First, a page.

Resolving the Trade War via the World Trade Organization and Europe

The trade war is ramping to higher levels. President Trump’s new tariffs on $200 billion worth of Chinese goods start on Monday, and he has threatened more. China had already retaliated with tariffs of its own. China has canceled high-level talks planned for this week.

Yukon Huang laid out a solution to the trade war. He is a senior fellow in the Carnegie Asia Program.

Turning to the World Trade Organization (W.T.O.) is currently a nonstarter, but its appeal will increase as the conflict drags on.

The W.T.O. as currently structured cannot adequately deal with a state-driven economy like China’s, as Mark Wu, a law professor at Harvard, has argued. China has cut back on directly subsidizing exports which are a clear violation of W.T.O. guidelines. Many Chinese companies still benefit indirectly from access to underpriced state-owned land and privileged relations with local authorities and banks, and those issues are not explicitly covered in the regulations.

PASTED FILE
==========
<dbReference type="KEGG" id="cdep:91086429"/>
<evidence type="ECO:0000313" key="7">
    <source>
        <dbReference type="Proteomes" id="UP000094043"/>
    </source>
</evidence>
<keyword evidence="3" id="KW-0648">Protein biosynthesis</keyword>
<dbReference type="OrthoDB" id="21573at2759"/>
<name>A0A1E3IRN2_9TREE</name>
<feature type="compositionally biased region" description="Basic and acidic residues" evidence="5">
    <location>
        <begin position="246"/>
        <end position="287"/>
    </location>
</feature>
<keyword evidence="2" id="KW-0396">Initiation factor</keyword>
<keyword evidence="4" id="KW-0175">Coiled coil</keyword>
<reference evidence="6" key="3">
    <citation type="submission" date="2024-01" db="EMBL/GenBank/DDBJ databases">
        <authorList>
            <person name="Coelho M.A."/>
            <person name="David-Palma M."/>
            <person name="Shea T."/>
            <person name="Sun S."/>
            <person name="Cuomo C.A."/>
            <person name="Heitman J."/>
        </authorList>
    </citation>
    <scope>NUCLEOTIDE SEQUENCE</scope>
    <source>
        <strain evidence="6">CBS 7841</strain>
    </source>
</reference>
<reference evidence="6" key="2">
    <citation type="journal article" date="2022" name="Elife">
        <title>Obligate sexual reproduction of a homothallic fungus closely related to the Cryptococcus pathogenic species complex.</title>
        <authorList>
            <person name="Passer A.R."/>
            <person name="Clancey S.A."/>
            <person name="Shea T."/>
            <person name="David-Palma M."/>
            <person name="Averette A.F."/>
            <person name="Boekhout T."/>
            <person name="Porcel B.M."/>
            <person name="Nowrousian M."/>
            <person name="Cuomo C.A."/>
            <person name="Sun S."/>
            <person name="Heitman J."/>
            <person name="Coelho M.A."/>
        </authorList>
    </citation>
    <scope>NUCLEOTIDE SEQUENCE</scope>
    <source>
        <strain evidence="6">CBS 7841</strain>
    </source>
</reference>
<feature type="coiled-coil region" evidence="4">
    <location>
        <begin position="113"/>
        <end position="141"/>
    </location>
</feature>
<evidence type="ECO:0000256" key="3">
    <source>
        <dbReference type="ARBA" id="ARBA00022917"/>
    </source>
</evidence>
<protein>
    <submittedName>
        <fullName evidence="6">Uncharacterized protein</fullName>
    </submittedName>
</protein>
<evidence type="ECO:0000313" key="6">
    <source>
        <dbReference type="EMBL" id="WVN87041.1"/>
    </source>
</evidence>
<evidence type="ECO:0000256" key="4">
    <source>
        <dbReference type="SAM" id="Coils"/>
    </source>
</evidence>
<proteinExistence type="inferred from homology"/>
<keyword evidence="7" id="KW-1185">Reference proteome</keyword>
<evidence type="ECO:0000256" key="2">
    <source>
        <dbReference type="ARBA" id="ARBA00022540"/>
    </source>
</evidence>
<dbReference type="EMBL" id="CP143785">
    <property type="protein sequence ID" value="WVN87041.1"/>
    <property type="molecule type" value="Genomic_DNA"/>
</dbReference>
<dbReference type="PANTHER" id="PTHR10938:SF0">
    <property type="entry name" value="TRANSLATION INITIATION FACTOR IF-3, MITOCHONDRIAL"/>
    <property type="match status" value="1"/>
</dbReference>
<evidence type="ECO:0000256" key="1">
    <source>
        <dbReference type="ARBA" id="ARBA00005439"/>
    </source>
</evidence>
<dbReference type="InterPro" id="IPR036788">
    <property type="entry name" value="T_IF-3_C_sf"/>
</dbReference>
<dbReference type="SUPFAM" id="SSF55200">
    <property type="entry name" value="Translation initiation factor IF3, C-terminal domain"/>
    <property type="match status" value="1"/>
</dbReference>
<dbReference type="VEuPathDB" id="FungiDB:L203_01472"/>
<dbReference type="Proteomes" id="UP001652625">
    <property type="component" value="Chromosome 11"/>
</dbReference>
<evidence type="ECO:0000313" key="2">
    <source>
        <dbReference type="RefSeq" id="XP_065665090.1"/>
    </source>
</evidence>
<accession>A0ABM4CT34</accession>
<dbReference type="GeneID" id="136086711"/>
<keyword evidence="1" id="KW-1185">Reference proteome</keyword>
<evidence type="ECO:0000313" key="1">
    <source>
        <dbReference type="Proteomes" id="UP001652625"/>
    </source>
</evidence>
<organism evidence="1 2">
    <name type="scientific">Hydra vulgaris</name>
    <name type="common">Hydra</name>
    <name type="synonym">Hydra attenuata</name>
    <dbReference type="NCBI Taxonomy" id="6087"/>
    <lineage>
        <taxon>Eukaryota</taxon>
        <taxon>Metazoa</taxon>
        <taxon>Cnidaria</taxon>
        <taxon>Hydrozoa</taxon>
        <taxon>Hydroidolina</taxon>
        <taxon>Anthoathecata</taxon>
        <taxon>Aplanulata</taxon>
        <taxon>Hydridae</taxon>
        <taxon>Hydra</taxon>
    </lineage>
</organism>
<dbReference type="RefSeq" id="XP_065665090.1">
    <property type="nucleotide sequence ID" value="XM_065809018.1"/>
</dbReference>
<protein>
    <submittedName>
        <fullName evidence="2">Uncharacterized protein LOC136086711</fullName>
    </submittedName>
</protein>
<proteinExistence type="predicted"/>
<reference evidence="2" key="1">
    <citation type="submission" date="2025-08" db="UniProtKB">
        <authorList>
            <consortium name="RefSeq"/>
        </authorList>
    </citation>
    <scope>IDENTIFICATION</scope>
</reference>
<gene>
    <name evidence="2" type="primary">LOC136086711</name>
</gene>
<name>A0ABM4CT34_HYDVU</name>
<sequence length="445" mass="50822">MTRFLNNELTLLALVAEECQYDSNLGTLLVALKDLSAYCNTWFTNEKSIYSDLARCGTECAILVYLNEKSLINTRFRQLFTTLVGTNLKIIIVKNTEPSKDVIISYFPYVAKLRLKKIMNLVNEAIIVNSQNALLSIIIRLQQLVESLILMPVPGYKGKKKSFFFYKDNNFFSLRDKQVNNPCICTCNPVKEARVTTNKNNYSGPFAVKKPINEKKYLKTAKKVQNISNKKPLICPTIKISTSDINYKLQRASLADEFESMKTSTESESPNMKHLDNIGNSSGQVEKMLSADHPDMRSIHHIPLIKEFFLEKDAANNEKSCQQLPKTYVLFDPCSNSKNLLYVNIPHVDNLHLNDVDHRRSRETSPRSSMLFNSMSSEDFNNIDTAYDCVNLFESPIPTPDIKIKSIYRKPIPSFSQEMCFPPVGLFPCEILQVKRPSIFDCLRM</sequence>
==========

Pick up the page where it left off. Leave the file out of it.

Just last week, the European Commission proposed reforming the W.T.O., with new rules to deal with forced technology transfers and the rise of e-commerce.

Europe and China could work out the terms that address key complaints from the USA.

The White House could also point to any thorough overhaul of the W.T.O. as a victory, and an admission on China’s part that the United States’ concerns were legitimate. It could then address any specific issues that remained in a bilateral investment treaty, which the U.S.-China Business Council has been advocating.